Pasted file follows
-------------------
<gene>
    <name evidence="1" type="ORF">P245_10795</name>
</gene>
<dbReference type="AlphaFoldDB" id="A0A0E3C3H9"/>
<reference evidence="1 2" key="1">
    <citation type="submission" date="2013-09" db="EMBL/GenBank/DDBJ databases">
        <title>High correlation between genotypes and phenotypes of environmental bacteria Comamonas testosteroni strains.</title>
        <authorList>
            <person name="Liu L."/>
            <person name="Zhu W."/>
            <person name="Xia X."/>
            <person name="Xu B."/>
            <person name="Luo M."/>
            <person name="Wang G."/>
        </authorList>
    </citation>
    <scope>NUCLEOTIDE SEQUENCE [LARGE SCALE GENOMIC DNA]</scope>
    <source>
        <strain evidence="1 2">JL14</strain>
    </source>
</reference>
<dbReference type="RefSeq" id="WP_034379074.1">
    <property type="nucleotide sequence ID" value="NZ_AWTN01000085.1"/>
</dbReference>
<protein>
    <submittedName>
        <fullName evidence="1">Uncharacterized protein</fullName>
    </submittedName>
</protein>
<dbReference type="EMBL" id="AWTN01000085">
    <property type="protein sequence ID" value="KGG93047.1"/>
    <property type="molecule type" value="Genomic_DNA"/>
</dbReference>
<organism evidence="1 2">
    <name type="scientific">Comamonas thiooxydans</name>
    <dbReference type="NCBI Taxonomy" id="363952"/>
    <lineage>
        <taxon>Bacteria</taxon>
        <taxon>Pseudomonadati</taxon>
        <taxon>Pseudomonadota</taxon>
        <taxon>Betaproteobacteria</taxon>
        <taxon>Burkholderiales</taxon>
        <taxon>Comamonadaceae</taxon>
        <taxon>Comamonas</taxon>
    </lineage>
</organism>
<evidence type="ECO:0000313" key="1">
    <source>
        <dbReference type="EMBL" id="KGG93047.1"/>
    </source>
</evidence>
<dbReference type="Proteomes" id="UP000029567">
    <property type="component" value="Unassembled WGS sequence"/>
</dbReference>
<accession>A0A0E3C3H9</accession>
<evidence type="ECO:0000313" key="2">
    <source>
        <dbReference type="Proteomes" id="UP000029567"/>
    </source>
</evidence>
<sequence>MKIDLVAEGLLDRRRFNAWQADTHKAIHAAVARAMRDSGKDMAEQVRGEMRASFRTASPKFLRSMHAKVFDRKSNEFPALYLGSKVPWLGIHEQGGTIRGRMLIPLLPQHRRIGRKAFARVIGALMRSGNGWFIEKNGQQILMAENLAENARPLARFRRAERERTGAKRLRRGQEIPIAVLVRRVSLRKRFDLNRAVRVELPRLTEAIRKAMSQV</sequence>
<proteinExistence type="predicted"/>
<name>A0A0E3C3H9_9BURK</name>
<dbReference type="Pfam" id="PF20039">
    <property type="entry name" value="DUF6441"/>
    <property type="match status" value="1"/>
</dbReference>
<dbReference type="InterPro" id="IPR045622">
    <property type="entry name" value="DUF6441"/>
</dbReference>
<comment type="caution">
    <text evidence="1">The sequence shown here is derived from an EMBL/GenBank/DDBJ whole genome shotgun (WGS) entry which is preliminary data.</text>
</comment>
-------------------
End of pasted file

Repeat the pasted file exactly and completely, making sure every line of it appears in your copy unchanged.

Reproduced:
<gene>
    <name evidence="1" type="ORF">P245_10795</name>
</gene>
<dbReference type="AlphaFoldDB" id="A0A0E3C3H9"/>
<reference evidence="1 2" key="1">
    <citation type="submission" date="2013-09" db="EMBL/GenBank/DDBJ databases">
        <title>High correlation between genotypes and phenotypes of environmental bacteria Comamonas testosteroni strains.</title>
        <authorList>
            <person name="Liu L."/>
            <person name="Zhu W."/>
            <person name="Xia X."/>
            <person name="Xu B."/>
            <person name="Luo M."/>
            <person name="Wang G."/>
        </authorList>
    </citation>
    <scope>NUCLEOTIDE SEQUENCE [LARGE SCALE GENOMIC DNA]</scope>
    <source>
        <strain evidence="1 2">JL14</strain>
    </source>
</reference>
<dbReference type="RefSeq" id="WP_034379074.1">
    <property type="nucleotide sequence ID" value="NZ_AWTN01000085.1"/>
</dbReference>
<protein>
    <submittedName>
        <fullName evidence="1">Uncharacterized protein</fullName>
    </submittedName>
</protein>
<dbReference type="EMBL" id="AWTN01000085">
    <property type="protein sequence ID" value="KGG93047.1"/>
    <property type="molecule type" value="Genomic_DNA"/>
</dbReference>
<organism evidence="1 2">
    <name type="scientific">Comamonas thiooxydans</name>
    <dbReference type="NCBI Taxonomy" id="363952"/>
    <lineage>
        <taxon>Bacteria</taxon>
        <taxon>Pseudomonadati</taxon>
        <taxon>Pseudomonadota</taxon>
        <taxon>Betaproteobacteria</taxon>
        <taxon>Burkholderiales</taxon>
        <taxon>Comamonadaceae</taxon>
        <taxon>Comamonas</taxon>
    </lineage>
</organism>
<evidence type="ECO:0000313" key="1">
    <source>
        <dbReference type="EMBL" id="KGG93047.1"/>
    </source>
</evidence>
<dbReference type="Proteomes" id="UP000029567">
    <property type="component" value="Unassembled WGS sequence"/>
</dbReference>
<accession>A0A0E3C3H9</accession>
<evidence type="ECO:0000313" key="2">
    <source>
        <dbReference type="Proteomes" id="UP000029567"/>
    </source>
</evidence>
<sequence>MKIDLVAEGLLDRRRFNAWQADTHKAIHAAVARAMRDSGKDMAEQVRGEMRASFRTASPKFLRSMHAKVFDRKSNEFPALYLGSKVPWLGIHEQGGTIRGRMLIPLLPQHRRIGRKAFARVIGALMRSGNGWFIEKNGQQILMAENLAENARPLARFRRAERERTGAKRLRRGQEIPIAVLVRRVSLRKRFDLNRAVRVELPRLTEAIRKAMSQV</sequence>
<proteinExistence type="predicted"/>
<name>A0A0E3C3H9_9BURK</name>
<dbReference type="Pfam" id="PF20039">
    <property type="entry name" value="DUF6441"/>
    <property type="match status" value="1"/>
</dbReference>
<dbReference type="InterPro" id="IPR045622">
    <property type="entry name" value="DUF6441"/>
</dbReference>
<comment type="caution">
    <text evidence="1">The sequence shown here is derived from an EMBL/GenBank/DDBJ whole genome shotgun (WGS) entry which is preliminary data.</text>
</comment>